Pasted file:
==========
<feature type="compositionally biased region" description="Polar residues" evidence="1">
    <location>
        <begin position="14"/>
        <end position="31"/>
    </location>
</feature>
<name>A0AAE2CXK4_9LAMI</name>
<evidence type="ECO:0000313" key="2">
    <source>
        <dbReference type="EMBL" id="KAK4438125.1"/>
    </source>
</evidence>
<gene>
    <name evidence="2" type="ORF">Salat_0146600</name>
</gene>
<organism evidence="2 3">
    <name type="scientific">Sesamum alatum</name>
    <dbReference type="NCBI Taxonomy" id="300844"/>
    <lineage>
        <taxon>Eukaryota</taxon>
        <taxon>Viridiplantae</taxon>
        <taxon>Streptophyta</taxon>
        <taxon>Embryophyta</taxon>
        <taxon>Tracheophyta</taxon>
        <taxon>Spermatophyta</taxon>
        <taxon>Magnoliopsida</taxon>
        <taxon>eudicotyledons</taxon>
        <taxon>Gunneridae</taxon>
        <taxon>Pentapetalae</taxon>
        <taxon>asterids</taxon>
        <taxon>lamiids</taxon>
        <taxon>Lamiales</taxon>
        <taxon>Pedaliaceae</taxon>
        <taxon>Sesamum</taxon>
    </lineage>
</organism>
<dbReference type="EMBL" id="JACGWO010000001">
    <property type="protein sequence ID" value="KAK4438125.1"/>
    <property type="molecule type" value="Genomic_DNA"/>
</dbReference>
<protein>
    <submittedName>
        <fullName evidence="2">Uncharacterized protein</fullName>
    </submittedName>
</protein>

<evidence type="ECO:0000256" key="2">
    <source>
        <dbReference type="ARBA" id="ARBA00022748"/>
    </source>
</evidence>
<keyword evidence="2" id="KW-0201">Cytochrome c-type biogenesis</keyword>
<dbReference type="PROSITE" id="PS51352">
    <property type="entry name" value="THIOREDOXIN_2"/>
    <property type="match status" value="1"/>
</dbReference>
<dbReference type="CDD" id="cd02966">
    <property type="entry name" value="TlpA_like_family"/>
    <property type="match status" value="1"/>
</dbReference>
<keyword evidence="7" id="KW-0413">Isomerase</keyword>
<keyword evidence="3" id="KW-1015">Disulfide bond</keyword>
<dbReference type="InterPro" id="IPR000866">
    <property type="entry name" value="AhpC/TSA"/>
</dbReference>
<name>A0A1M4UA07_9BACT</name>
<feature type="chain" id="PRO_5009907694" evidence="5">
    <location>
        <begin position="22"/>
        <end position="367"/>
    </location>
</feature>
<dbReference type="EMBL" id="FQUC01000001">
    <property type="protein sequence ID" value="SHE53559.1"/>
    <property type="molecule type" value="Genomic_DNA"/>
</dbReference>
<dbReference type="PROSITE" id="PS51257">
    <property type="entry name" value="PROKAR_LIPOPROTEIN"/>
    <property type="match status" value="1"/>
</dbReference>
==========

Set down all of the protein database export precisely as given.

<feature type="compositionally biased region" description="Polar residues" evidence="1">
    <location>
        <begin position="14"/>
        <end position="31"/>
    </location>
</feature>
<name>A0AAE2CXK4_9LAMI</name>
<evidence type="ECO:0000313" key="2">
    <source>
        <dbReference type="EMBL" id="KAK4438125.1"/>
    </source>
</evidence>
<gene>
    <name evidence="2" type="ORF">Salat_0146600</name>
</gene>
<organism evidence="2 3">
    <name type="scientific">Sesamum alatum</name>
    <dbReference type="NCBI Taxonomy" id="300844"/>
    <lineage>
        <taxon>Eukaryota</taxon>
        <taxon>Viridiplantae</taxon>
        <taxon>Streptophyta</taxon>
        <taxon>Embryophyta</taxon>
        <taxon>Tracheophyta</taxon>
        <taxon>Spermatophyta</taxon>
        <taxon>Magnoliopsida</taxon>
        <taxon>eudicotyledons</taxon>
        <taxon>Gunneridae</taxon>
        <taxon>Pentapetalae</taxon>
        <taxon>asterids</taxon>
        <taxon>lamiids</taxon>
        <taxon>Lamiales</taxon>
        <taxon>Pedaliaceae</taxon>
        <taxon>Sesamum</taxon>
    </lineage>
</organism>
<dbReference type="EMBL" id="JACGWO010000001">
    <property type="protein sequence ID" value="KAK4438125.1"/>
    <property type="molecule type" value="Genomic_DNA"/>
</dbReference>
<protein>
    <submittedName>
        <fullName evidence="2">Uncharacterized protein</fullName>
    </submittedName>
</protein>

<evidence type="ECO:0000256" key="2">
    <source>
        <dbReference type="ARBA" id="ARBA00022748"/>
    </source>
</evidence>
<keyword evidence="2" id="KW-0201">Cytochrome c-type biogenesis</keyword>
<dbReference type="PROSITE" id="PS51352">
    <property type="entry name" value="THIOREDOXIN_2"/>
    <property type="match status" value="1"/>
</dbReference>
<dbReference type="CDD" id="cd02966">
    <property type="entry name" value="TlpA_like_family"/>
    <property type="match status" value="1"/>
</dbReference>
<keyword evidence="7" id="KW-0413">Isomerase</keyword>
<keyword evidence="3" id="KW-1015">Disulfide bond</keyword>
<dbReference type="InterPro" id="IPR000866">
    <property type="entry name" value="AhpC/TSA"/>
</dbReference>
<name>A0A1M4UA07_9BACT</name>
<feature type="chain" id="PRO_5009907694" evidence="5">
    <location>
        <begin position="22"/>
        <end position="367"/>
    </location>
</feature>
<dbReference type="EMBL" id="FQUC01000001">
    <property type="protein sequence ID" value="SHE53559.1"/>
    <property type="molecule type" value="Genomic_DNA"/>
</dbReference>
<dbReference type="PROSITE" id="PS51257">
    <property type="entry name" value="PROKAR_LIPOPROTEIN"/>
    <property type="match status" value="1"/>
</dbReference>